New research has shed light on how bacteria develops antibiotic resistance in the lungs of patients with cystic fibrosis (CF).
In a new study, researchers from the Children’s National Health System suggest that the presence of multidrug resistant bacteria in the airways of CF patients is associated with decreased microbial diversity and decreased pulmonary function.
CF patients suffer from a thick, sticky mucus builds up in their lungs that traps bacteria and causes the patients to develop frequent lung infections that can impair the patients’ ability to breathe and eventually leads to death.
While advancements in antibiotics have improved the projected lifespan of patients to more than 40 years from a 10-year-lifespan just decades ago, they can also lead to antibiotic resistance that makes it tougher to continue to treat the infections and can kill the nonpathogenic bacteria living in the lungs.
While researchers have long known the impact of antibiotics, it was not previously known how antibiotic resistance affects the relationship between lung bacterial diversity and pulmonary function for CF patients.
The researchers examined six CF patients during well-child visits, where they collected respiratory secretions. They collected more samples during subsequent visits, including when the patients were admitted to the hospital for pulmonary exacerbations, just after intravenous antibiotic courses and 30 days after the patients completed antibiotic therapy when the bacterial flora in the lungs had some time to bounce back.
Over the course of 18 months, each patient made multiple visits for exacerbations and antibiotic treatments that resulted in 19 total samples collected.
The team then used some of the samples to grow cultures in petri dishes to figure out which bacterial species are present and to determine which antibiotics are effective in tamping them down.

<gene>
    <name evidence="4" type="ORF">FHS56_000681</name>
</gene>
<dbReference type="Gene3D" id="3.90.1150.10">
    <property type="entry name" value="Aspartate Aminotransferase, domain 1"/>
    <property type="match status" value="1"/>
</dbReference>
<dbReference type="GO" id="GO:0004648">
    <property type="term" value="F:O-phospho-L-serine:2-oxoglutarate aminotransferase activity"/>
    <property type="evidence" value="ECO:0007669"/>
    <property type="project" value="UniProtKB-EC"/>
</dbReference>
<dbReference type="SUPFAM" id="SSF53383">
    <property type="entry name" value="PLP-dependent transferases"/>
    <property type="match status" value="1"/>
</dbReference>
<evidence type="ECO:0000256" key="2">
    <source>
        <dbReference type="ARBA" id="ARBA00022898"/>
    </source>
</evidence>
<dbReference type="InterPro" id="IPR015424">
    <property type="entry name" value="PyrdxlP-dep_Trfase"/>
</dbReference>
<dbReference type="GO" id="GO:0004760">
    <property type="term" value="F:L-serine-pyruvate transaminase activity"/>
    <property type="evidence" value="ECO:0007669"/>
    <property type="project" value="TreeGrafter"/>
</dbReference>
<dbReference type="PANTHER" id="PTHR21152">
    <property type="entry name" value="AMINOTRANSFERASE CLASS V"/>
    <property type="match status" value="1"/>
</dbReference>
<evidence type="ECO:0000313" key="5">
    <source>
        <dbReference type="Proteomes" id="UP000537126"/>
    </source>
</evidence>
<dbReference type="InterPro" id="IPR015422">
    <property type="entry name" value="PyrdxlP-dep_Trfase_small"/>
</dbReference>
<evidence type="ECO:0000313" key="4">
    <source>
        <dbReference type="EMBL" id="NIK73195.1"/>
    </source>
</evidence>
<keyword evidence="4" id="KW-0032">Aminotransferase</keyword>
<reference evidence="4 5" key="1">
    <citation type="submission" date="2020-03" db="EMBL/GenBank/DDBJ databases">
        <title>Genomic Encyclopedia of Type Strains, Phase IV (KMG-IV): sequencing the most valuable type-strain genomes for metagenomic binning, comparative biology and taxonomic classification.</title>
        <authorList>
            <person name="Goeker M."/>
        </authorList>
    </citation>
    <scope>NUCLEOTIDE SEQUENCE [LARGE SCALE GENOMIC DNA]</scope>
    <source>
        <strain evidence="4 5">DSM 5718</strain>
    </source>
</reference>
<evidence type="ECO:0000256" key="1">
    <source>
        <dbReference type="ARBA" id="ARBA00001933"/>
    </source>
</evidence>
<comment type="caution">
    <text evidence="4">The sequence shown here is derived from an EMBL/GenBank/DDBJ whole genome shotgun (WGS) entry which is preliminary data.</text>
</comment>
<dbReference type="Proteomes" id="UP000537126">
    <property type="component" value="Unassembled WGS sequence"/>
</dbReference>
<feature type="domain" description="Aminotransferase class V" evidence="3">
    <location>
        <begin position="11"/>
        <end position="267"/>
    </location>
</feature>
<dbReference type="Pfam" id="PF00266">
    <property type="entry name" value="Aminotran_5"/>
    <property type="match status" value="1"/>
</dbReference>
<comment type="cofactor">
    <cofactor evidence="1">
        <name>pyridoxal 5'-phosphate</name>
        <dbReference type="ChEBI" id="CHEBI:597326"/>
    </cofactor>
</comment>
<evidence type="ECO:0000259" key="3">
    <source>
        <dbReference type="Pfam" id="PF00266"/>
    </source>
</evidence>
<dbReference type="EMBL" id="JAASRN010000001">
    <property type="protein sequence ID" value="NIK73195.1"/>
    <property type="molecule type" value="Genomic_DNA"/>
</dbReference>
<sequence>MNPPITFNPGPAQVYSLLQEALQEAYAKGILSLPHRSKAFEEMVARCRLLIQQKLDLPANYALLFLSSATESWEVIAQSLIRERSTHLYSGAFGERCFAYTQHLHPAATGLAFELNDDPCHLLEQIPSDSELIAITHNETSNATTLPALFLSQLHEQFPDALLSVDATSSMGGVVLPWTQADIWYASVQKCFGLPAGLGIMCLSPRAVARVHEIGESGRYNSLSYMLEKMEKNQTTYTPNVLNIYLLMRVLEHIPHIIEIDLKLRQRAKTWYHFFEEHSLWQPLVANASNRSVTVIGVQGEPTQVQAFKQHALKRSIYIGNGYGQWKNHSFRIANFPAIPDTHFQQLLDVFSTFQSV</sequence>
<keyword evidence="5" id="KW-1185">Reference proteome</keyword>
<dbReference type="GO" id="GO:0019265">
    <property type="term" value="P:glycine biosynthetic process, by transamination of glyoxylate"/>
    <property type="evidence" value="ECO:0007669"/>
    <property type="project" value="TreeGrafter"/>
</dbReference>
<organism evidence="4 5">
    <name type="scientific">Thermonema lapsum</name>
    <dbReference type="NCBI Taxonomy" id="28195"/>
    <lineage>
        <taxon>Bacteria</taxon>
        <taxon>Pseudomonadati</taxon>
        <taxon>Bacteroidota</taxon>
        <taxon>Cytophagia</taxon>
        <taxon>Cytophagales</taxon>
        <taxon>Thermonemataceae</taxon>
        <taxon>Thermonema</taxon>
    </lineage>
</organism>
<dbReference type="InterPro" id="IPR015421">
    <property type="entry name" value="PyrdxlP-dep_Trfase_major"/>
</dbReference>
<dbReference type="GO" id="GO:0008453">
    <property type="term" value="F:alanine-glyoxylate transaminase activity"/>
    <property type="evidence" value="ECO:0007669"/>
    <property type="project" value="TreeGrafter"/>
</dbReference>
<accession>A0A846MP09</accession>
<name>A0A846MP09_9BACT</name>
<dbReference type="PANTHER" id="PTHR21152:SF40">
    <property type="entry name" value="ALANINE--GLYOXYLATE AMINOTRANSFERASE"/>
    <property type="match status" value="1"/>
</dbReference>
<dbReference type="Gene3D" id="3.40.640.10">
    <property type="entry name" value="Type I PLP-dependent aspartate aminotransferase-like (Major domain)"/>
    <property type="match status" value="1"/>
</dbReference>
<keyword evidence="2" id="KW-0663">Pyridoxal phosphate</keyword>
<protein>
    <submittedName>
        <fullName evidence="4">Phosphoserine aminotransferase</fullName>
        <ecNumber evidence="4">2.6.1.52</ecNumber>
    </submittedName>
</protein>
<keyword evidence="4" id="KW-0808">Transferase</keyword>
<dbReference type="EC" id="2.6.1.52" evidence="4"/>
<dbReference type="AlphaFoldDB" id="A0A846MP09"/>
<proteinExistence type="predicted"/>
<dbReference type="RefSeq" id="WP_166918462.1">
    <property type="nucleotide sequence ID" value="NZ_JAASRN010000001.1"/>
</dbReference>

The researchers also used another part of the sample to run genetic analyses to identify antibiotic resistance genes.
“Laboratory cultures are designed to grow certain types of bacteria that we know are problematic, but they don’t show everything,” Andrea Hahn, MD, a pediatric infectious diseases specialist at Children’s National Health System, said in a statement. “By genetically sequencing these samples, we can see everything that’s there.”
A host of bacterial species was found present in the airways, including the hard-to-treat methicillin-resistant Staphylococcus aureus. The patients who carried this or other antibiotic-resistant bacteria had significantly lower microbial diversity in their samples, as well as more aggressive forms of the disease.
These patients were also more likely to contain bacteria of the genus Alcaligenes, which could play an unknown role in CF.
While heavy antibiotic use likely contributes to both the antibiotic resistance and lowered microbial diversity, Hahn suggested that patients do not reduce the use of antibiotics. However, the new research can aid doctors in targeting infectious bacteria more selectively.
“We can’t stop using antibiotics, but we can learn to use them better,” she said.
The study was published in Heliyon.